Lodds Well-Known
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    Thanks for that, I understand what you are saying.

    being a bit thick here. If you have your bit on the spoil board can you get it aligned with the end of the workpiece? Are you saying that your bit is never directly over the work piece and that you butt up your work piece to the cutting bit? Sorry can't visualise how it works
     
  4. Jonathon Duerig

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    There are a lot of options on aligning your workpiece and finding a 'zero'. But if you don't have homing switches, your best bet is to have Z=0 on top of the workpiece and jog the workpiece to a known corner with every cut. The downside of this is that it takes a lot of time and it isn't very precise. You can do two-sided machining like this, for example, but not where precision alignment really matters.

    If you have homing switches, a lot more options open up. With homing switches, you can have the same coordinate system and re-use it indefinitely. For my case, my vectric layout files always look basically the same. The 'material' is a square as wide and tall as my actual working envelope is. And if I draw or import a file and move it to a location, it will correspond to that real location on my machine.

    I have a series of stops along the top and right edges and just push the material up against them and fix it in place. So I just need to make sure that whatever I am cutting out is located relative to the upper-right corner of that material box and is smaller than the piece of stock.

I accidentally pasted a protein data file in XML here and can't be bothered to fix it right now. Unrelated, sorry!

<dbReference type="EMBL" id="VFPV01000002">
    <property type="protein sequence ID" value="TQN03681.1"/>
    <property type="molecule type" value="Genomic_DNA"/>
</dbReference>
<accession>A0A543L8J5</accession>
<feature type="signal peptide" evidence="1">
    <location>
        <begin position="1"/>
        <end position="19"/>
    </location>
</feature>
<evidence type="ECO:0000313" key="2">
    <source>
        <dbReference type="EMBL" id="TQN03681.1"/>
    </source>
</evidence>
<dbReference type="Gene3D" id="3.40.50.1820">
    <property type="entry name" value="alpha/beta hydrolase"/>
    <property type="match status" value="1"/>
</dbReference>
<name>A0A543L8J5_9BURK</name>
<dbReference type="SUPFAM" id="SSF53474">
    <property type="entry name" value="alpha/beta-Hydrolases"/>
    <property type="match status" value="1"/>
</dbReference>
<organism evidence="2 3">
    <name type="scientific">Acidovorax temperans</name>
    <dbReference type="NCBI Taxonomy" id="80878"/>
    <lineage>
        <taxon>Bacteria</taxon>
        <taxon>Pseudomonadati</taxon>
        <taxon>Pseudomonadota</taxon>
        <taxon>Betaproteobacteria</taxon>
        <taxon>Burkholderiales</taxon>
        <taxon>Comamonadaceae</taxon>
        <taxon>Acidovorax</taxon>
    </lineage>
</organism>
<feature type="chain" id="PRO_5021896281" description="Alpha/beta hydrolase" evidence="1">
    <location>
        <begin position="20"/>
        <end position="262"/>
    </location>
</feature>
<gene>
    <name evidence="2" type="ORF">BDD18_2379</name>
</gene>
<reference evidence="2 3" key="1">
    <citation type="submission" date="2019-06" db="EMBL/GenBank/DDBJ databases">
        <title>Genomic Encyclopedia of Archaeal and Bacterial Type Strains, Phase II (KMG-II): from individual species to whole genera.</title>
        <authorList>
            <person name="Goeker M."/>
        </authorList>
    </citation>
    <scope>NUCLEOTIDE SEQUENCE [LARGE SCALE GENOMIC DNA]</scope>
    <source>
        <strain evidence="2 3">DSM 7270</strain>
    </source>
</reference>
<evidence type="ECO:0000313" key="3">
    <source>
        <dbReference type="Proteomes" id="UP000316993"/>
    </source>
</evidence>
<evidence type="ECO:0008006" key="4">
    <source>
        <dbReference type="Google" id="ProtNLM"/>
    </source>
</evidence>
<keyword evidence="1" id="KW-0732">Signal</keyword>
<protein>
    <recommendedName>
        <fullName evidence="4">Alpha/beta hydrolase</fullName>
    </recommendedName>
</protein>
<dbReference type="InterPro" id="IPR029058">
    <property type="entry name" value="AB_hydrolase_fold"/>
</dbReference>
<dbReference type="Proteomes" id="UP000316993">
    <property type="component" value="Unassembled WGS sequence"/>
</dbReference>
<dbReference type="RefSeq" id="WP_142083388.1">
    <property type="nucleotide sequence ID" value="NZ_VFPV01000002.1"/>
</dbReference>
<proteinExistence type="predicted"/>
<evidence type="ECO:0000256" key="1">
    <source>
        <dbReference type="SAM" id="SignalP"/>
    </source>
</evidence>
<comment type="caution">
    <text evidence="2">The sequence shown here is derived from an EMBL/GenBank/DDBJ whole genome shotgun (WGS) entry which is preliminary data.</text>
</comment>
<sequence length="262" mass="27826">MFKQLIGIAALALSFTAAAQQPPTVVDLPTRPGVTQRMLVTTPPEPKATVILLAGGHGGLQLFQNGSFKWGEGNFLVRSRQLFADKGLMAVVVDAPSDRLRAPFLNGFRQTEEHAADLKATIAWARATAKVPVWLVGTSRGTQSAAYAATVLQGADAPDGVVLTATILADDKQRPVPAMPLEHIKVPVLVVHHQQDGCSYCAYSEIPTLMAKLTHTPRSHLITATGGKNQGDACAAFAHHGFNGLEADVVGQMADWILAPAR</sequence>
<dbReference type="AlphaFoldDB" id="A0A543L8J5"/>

I used the machine itself to cut holes for the stops. So I know that the stops are aligned according to the machine's own coordinate system.

    However, there are a ton of other ways to go. For example, you can have the CNC machine drill holes at known places and put pegs or locating pins in them. Some people cut a regular series of holes in their bed or use aluminum plate with threaded holes in order to be able to precisely set up operations on any part of their machine. You can even set up jigs with precise cutouts and clamping to do a particular kind of job. For example, my stops are too widely spaced to be useful engraving a small 50mm x 50mm piece. But I could get a larger piece of material and cut out a 50mm x 50mm hole at a known spot. Then I could align the larger piece against the stops and place my 50mm x 50mm piece at the precisely located point inside it, clamp it down, and start engraving.

    Anyhow, there is a trade-off in all of this. If you are mostly cutting out of the same kinds of materials, or cutting the same kinds of jobs, you can create jigs and stops to make each one quicker to do. But if every job is completely different or is irregularly shaped, then the jigs and stops are probably not worth the initial effort since they would only ever be used once.

    -D
     
    Lodds likes this.
  5. Lodds

    Lodds Well-Known
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    Thank-you, understood.